Rackspace throws weight behind big data boot camp

Rackspace aims to help PhD students gain big data skills

Rackspace is backing the launch of the first ever boot camp for data scientists in a bid to tackle the growing skills gap across the IT sector.

The cloud provider has helped set up the Science to Data Science summer school, which has been designed to put the analytical skills of PhD students from varied science and mathematics backgrounds to the test with real-life big data projects. KPMG, Hortonworks and Royal Mail have also backed the boot camp.

Eighty-five PhD students from 24 countries, including the UK, US, Germany and Italy, were picked from hundreds of applicants to take part in the summer camp.

Interestingly, 35 percent of participating students are female, equating to almost triple the average number typically seen in the IT industry.

Now underway in London, the summer school will run for five weeks and end with a one-day job fair where the students will have the chance to meet companies that are interested in hiring data scientists, such as Royal Mail and KPMG.

The students will also receive tuition from industry experts and companies, one of which includes Rackspace.

With businesses increasing their use of big data tools, there is a growing need for data scientists who can analyse large amounts of information to be used for commercial purposes.

According to IT Job Watch, the number of UK data scientist positions has jumped by 1,005 percent over the past two years, signalling the importance of big data and analytics to businesses.

The move to establish a data science-focused school follows the IT industry’s concerns that there is a lack of people with modern digital skills needed to fill future job posts.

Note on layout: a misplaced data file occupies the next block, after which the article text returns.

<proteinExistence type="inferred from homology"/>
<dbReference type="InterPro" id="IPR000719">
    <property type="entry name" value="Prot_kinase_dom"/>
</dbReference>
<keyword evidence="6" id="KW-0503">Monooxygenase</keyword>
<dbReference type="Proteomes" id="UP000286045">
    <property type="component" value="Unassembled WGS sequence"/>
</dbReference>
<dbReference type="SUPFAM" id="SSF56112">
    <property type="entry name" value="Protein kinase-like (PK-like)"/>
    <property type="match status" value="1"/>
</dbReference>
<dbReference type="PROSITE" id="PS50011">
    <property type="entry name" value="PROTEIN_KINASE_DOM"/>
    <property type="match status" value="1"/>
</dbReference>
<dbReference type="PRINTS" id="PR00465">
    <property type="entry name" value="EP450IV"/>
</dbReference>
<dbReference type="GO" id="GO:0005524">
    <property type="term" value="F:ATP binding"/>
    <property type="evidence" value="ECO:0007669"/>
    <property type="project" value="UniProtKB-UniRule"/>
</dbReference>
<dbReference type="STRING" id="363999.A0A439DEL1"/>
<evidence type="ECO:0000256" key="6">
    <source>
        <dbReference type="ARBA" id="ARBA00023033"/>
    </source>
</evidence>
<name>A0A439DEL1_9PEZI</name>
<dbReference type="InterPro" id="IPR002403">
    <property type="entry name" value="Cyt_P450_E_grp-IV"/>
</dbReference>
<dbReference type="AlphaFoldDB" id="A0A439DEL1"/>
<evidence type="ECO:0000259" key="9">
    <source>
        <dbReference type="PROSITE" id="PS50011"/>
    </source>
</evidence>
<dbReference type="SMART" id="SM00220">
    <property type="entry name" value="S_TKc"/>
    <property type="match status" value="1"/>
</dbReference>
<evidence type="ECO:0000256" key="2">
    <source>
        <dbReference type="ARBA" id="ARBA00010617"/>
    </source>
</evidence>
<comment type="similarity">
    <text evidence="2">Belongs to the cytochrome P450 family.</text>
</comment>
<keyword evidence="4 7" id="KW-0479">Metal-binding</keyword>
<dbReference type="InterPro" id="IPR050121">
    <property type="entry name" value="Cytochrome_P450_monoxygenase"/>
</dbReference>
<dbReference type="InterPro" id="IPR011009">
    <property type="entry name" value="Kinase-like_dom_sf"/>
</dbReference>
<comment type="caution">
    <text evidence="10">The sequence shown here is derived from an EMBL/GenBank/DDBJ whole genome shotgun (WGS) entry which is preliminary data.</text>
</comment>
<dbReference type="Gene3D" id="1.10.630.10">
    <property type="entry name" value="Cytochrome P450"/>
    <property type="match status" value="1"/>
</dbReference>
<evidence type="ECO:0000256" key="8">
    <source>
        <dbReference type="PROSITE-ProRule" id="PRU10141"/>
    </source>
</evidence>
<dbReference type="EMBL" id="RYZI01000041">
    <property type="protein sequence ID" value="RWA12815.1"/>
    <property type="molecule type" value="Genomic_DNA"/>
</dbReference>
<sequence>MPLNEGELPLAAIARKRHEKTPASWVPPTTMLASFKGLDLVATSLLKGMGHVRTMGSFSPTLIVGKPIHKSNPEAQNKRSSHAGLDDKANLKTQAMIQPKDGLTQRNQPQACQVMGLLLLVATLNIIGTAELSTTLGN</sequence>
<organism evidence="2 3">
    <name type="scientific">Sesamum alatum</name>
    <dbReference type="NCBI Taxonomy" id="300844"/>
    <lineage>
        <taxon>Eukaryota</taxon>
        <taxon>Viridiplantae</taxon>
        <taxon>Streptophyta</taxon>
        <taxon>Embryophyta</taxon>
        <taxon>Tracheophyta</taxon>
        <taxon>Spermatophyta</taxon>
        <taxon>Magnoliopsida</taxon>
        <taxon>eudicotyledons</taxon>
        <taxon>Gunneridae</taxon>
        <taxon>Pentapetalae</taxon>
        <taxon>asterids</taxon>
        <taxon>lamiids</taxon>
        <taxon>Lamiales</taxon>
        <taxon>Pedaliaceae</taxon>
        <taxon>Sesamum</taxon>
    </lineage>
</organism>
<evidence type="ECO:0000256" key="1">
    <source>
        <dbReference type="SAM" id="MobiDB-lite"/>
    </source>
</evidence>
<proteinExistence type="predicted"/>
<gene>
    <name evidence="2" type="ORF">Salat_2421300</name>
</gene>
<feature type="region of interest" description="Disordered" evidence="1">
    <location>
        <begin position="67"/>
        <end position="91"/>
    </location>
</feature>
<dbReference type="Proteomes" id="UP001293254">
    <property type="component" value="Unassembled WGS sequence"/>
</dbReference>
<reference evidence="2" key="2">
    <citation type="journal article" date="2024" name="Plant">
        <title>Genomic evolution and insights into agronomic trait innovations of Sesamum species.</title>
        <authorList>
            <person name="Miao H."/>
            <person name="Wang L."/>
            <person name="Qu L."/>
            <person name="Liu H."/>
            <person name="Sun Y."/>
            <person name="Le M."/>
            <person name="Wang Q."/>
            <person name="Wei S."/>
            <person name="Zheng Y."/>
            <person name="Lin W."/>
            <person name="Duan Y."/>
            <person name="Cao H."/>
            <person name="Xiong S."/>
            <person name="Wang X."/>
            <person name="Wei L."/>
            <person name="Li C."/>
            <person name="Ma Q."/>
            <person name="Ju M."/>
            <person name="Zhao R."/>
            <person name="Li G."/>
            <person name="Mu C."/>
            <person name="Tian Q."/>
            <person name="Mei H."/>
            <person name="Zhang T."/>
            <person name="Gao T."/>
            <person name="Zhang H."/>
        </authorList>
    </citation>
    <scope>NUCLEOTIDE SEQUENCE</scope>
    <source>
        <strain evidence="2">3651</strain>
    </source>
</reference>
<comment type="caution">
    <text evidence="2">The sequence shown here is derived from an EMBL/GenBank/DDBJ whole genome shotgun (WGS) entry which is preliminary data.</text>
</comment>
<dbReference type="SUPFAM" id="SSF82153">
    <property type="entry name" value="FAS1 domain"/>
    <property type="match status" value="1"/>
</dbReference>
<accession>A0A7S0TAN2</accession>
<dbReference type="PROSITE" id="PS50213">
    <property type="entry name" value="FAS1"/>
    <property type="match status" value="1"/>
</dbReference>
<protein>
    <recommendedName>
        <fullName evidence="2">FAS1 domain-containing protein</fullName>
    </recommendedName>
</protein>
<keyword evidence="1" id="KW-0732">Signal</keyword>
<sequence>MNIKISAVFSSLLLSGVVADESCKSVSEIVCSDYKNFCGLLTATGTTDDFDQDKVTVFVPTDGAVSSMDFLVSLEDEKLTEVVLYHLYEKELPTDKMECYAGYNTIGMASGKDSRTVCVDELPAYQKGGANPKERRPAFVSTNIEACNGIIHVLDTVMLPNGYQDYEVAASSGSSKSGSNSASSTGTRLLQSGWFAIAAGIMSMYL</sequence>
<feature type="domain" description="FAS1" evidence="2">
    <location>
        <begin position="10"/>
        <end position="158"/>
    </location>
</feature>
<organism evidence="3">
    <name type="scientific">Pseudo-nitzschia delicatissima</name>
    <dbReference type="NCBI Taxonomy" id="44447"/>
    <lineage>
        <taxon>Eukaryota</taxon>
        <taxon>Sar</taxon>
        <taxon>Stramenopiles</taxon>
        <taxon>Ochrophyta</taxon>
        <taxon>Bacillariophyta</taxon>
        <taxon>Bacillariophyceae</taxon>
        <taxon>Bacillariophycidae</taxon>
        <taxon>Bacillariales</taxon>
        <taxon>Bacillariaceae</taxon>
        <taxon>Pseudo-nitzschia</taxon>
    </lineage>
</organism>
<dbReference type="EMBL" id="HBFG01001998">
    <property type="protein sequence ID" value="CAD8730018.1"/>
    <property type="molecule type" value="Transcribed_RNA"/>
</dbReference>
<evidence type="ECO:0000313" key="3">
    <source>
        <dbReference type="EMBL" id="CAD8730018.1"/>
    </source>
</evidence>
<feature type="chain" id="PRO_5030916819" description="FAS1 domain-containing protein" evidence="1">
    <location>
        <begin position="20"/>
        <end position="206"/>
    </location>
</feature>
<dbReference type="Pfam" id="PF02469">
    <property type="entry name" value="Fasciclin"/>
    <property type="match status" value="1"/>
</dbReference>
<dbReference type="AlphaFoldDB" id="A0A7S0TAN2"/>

While PhD students may have the essential core analytical abilities to become data scientists, they can lack the coding or programming skills needed to fully deconstruct databases of big data.

Matthew Eric Bassett, director of Data Science at NBCUniversal, will be teaching part of the course and believes that it will build upon the core skills of the participants. “They have the raw research ability that will translate directly into the skills they need,” he said.

Particle physics PhD student Chris Wallace, who is participating in the course, hopes it will give him some insight into the life of a data scientist, and help him understand how to shape his academic skills to suit an IT role.

“One of the hardest things about making the move from academia to industry is convincing employers you have the relevant skills,” explained Wallace.

With Microsoft predicting that there will be a huge technology skills shortage by 2025, many companies and public sector organisations are pushing to narrow the skills gap that could hit the IT sector.

Last year, the UK government announced that a new curriculum will be in place by September to teach basic coding in school while Wales is introducing a software university to teach students the skills they need to secure a job in the IT industry.

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5 August 2014 | 2:45 pm – Source: v3.co.uk

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